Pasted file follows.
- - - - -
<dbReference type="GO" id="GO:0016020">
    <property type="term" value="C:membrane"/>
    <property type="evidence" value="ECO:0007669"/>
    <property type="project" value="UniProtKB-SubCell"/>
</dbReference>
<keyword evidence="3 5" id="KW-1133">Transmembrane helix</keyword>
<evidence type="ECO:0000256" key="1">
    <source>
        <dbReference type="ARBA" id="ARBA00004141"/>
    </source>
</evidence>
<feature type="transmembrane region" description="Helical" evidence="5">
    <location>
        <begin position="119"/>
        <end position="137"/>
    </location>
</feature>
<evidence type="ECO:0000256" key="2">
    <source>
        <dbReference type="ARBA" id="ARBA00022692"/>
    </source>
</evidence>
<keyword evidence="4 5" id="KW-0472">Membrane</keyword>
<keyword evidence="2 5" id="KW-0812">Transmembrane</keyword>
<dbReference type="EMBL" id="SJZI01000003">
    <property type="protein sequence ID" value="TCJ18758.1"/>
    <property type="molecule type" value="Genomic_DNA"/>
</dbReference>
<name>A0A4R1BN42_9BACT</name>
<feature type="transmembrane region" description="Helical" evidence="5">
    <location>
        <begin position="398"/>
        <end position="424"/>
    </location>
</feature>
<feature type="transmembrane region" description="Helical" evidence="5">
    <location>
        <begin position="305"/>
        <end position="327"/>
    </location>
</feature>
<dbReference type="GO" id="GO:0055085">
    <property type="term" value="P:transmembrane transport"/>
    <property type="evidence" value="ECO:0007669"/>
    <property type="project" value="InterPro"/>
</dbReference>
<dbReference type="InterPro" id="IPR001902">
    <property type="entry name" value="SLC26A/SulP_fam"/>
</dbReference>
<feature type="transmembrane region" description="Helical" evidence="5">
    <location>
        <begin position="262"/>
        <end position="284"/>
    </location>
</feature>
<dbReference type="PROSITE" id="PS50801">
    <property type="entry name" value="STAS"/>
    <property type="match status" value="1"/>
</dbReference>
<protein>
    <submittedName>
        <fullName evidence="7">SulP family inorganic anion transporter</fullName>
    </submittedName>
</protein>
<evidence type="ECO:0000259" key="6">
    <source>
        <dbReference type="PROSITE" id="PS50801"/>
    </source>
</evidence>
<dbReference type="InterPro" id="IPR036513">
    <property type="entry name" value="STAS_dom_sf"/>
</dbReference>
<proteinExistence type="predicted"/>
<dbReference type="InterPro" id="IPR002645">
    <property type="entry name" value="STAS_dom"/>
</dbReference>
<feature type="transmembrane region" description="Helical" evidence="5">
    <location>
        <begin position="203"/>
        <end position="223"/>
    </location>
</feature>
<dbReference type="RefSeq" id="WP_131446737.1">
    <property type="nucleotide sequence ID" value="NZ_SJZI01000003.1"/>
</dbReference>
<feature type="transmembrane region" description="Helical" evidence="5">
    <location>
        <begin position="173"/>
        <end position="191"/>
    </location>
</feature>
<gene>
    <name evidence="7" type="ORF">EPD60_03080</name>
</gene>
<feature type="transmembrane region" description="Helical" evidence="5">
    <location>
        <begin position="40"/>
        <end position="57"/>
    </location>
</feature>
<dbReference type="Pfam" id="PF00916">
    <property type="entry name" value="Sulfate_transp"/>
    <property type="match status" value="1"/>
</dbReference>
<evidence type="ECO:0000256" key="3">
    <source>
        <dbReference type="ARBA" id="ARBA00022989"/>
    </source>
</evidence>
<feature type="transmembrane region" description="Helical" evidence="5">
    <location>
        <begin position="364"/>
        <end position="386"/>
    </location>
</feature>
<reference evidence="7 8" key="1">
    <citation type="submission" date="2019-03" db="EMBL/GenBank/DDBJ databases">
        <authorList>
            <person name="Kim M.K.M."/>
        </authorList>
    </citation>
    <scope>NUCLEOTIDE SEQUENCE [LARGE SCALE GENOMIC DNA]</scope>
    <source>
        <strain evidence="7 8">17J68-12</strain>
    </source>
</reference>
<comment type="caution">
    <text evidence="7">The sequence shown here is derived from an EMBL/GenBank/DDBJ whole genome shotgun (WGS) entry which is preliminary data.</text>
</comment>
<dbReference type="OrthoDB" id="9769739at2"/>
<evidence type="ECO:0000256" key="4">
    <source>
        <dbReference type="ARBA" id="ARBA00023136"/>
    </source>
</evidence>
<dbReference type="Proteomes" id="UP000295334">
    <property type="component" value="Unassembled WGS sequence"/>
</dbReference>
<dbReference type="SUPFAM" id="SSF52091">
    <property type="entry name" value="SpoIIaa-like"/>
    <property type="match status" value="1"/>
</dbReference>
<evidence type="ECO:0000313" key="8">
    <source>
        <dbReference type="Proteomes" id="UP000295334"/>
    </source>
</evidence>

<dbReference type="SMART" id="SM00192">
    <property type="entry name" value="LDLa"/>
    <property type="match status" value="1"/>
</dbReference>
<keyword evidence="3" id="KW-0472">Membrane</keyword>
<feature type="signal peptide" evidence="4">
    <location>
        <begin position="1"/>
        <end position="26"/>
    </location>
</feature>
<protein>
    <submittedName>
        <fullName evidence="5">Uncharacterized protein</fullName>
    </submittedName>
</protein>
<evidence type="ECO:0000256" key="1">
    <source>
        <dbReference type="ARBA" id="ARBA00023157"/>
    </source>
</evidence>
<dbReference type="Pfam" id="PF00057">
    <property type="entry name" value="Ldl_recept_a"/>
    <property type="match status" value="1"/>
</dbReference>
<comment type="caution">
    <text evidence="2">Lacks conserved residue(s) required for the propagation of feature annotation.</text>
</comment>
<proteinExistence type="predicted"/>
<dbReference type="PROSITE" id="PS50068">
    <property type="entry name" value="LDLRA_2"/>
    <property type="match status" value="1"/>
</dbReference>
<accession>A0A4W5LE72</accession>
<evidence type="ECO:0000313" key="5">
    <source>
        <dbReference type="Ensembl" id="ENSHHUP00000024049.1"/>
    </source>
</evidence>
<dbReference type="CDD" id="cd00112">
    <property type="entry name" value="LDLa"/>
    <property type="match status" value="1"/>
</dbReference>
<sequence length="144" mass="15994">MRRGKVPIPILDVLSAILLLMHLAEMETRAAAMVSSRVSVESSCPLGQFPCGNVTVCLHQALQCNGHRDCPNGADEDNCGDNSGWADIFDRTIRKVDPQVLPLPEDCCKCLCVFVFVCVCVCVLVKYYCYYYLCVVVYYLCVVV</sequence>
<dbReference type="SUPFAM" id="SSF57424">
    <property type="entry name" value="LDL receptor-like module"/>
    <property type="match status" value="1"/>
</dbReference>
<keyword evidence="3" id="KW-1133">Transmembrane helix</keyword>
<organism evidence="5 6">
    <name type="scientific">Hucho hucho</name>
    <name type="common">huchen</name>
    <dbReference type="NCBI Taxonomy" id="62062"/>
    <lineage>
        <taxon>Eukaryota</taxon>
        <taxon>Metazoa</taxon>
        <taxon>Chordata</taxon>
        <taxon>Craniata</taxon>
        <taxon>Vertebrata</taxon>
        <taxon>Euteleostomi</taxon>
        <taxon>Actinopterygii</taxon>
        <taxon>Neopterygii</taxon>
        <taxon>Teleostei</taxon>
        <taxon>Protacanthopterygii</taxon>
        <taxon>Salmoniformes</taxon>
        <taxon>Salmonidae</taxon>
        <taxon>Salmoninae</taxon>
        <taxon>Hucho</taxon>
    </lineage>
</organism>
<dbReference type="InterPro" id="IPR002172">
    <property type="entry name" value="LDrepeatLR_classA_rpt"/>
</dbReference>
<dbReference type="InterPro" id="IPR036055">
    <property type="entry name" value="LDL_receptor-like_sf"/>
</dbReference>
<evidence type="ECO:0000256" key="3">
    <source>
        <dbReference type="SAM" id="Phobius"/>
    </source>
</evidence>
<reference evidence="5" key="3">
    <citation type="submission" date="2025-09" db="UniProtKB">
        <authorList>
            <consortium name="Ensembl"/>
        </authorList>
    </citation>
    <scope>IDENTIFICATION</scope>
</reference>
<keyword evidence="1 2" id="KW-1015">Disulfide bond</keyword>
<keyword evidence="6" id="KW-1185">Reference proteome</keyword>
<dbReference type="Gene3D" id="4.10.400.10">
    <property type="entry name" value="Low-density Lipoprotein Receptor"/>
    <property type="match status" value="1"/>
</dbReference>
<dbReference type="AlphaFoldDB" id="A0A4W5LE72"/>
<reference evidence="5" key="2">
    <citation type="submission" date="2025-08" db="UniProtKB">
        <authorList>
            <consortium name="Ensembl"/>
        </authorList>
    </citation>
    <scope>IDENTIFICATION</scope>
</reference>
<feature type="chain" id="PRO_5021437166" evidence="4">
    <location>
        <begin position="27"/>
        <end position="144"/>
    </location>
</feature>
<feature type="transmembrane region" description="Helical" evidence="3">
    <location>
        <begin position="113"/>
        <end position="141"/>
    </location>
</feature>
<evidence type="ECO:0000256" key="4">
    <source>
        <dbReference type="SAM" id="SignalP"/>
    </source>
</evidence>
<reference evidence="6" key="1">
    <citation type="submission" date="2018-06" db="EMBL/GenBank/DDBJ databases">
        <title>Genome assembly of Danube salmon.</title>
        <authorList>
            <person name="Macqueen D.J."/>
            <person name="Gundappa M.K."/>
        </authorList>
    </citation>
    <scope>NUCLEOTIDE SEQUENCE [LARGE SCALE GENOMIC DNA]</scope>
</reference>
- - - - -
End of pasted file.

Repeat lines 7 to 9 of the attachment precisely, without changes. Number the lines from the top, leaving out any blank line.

<evidence type="ECO:0000256" key="1">
    <source>
        <dbReference type="ARBA" id="ARBA00004141"/>